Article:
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University of Oxford

Researchers in the UK have developed a faster way to gauge antibiotic resistance from bacterial genomes.

The University of Oxford spinout will use its software to match genotypes and phenotypes in up to 500 genomes in a pilot study on clinical sequencing.

By examining haplotypes, Oxford University-led researchers studied how admixture and linked historical events have shaped the genetic landscape of West Eurasia.

In a paper in Nature Nanotechnology, the scientists demonstrate parallel measurements from many nanopores with single-base resolution, though not yet sequencing.

The CONVERGE consortium has found two loci, including one near a mitochondrial biogenesis gene, that are associated with major depressive disorder.

The partners received £30,000 (about $46,000) in funding from the BBSRC to support their metabolomics data-sharing and analyses activities.

This Week in Nature

In Nature this week: improved genome inference using population reference graph, and more.

Eisai will use Genomics' tools in its drug R&D efforts including for target selection, validation, and more.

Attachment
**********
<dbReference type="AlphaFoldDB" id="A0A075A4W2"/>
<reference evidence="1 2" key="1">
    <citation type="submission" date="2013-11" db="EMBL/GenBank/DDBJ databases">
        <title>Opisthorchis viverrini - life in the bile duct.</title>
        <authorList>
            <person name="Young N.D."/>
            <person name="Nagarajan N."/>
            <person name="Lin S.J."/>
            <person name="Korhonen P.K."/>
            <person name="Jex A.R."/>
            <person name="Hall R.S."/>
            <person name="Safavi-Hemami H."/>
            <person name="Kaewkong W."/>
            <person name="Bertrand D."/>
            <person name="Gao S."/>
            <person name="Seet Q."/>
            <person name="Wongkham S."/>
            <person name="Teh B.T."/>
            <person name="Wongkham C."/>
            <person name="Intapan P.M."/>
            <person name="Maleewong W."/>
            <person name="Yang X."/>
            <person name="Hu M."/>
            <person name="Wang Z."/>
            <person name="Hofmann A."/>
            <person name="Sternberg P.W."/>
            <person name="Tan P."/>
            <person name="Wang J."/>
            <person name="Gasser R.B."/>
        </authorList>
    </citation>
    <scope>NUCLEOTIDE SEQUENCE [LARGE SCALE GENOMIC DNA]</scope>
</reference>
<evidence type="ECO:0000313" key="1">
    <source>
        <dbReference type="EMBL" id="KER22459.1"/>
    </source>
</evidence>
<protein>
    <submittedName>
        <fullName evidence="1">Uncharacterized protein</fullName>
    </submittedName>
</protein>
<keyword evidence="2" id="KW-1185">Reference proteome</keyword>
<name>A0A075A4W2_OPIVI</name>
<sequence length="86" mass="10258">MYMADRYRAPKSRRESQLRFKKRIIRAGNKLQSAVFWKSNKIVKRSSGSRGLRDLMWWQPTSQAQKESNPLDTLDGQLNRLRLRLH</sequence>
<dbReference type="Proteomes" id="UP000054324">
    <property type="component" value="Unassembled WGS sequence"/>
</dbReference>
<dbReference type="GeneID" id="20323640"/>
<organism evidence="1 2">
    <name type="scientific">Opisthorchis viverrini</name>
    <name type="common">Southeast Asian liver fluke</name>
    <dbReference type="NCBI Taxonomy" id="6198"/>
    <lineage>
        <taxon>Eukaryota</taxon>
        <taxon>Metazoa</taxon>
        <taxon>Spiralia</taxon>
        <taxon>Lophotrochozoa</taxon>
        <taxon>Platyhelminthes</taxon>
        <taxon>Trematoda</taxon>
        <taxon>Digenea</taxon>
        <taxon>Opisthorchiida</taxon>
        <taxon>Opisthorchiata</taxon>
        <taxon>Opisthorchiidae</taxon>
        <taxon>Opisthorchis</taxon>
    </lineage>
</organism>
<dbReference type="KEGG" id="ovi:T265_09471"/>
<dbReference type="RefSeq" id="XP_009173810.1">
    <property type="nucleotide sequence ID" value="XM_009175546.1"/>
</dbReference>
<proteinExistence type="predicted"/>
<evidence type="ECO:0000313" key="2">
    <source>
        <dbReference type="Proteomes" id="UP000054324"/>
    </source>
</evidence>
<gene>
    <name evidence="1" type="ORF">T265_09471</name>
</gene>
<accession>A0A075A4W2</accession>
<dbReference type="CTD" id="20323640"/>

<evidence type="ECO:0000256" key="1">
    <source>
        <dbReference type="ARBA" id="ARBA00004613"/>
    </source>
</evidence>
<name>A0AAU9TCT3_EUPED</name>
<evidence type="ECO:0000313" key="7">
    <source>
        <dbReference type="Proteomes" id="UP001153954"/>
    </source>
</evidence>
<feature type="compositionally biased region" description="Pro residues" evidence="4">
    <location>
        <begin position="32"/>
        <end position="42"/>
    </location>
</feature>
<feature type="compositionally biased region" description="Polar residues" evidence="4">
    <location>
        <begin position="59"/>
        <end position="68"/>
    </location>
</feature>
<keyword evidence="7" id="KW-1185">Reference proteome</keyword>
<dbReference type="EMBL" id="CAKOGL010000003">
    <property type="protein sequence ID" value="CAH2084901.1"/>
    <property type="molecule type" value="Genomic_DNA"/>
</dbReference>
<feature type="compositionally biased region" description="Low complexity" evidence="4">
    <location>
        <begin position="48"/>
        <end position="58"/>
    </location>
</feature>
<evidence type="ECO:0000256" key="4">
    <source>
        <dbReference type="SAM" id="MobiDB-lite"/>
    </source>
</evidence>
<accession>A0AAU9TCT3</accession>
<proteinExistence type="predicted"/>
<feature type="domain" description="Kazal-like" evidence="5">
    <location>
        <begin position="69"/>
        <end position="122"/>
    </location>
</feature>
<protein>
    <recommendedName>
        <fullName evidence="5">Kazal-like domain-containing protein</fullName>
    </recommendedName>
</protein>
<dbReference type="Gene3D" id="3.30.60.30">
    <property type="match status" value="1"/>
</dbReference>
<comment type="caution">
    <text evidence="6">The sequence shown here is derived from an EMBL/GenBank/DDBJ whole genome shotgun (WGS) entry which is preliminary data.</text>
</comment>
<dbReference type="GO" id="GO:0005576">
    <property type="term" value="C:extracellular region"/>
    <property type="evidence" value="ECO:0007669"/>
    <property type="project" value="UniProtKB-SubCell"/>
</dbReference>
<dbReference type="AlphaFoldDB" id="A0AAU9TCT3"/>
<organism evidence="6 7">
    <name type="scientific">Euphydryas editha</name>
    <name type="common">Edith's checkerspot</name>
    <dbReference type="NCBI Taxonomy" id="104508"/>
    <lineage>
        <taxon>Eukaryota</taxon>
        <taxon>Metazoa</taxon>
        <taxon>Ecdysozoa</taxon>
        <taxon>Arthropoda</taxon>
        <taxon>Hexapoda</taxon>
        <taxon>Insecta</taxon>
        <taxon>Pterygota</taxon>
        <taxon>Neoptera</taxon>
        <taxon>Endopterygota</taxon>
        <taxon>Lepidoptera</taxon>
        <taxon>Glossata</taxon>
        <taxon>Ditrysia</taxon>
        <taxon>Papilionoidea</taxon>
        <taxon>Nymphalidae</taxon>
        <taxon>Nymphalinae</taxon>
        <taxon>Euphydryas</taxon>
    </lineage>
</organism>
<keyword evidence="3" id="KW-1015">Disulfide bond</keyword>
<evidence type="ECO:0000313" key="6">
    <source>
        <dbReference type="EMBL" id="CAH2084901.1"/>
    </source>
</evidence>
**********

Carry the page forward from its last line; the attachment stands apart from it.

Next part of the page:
Using samples from more than 2,000 people in the UK, an international team of researchers examined the pattern of genetic variation across the UK as well as continental European contributions to UK ancestry.

The consortium will address the major scientific challenges involving the productivity and sustainability of both natural and managed forests.

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Three genetic testing companies form a coalition to influence how Congress considers genetic privacy, The Hill reports.

University of California, San Diego researchers investigate how skin care products influence the skin microbiome, Scientific American reports.

The Wall Street Journal examines billing codes used by uBiome.

In PNAS this week: links between lung adenocarcinoma and lncRNA, algorithm to impute and cluster Hi-C interaction profiles from single cells, and more.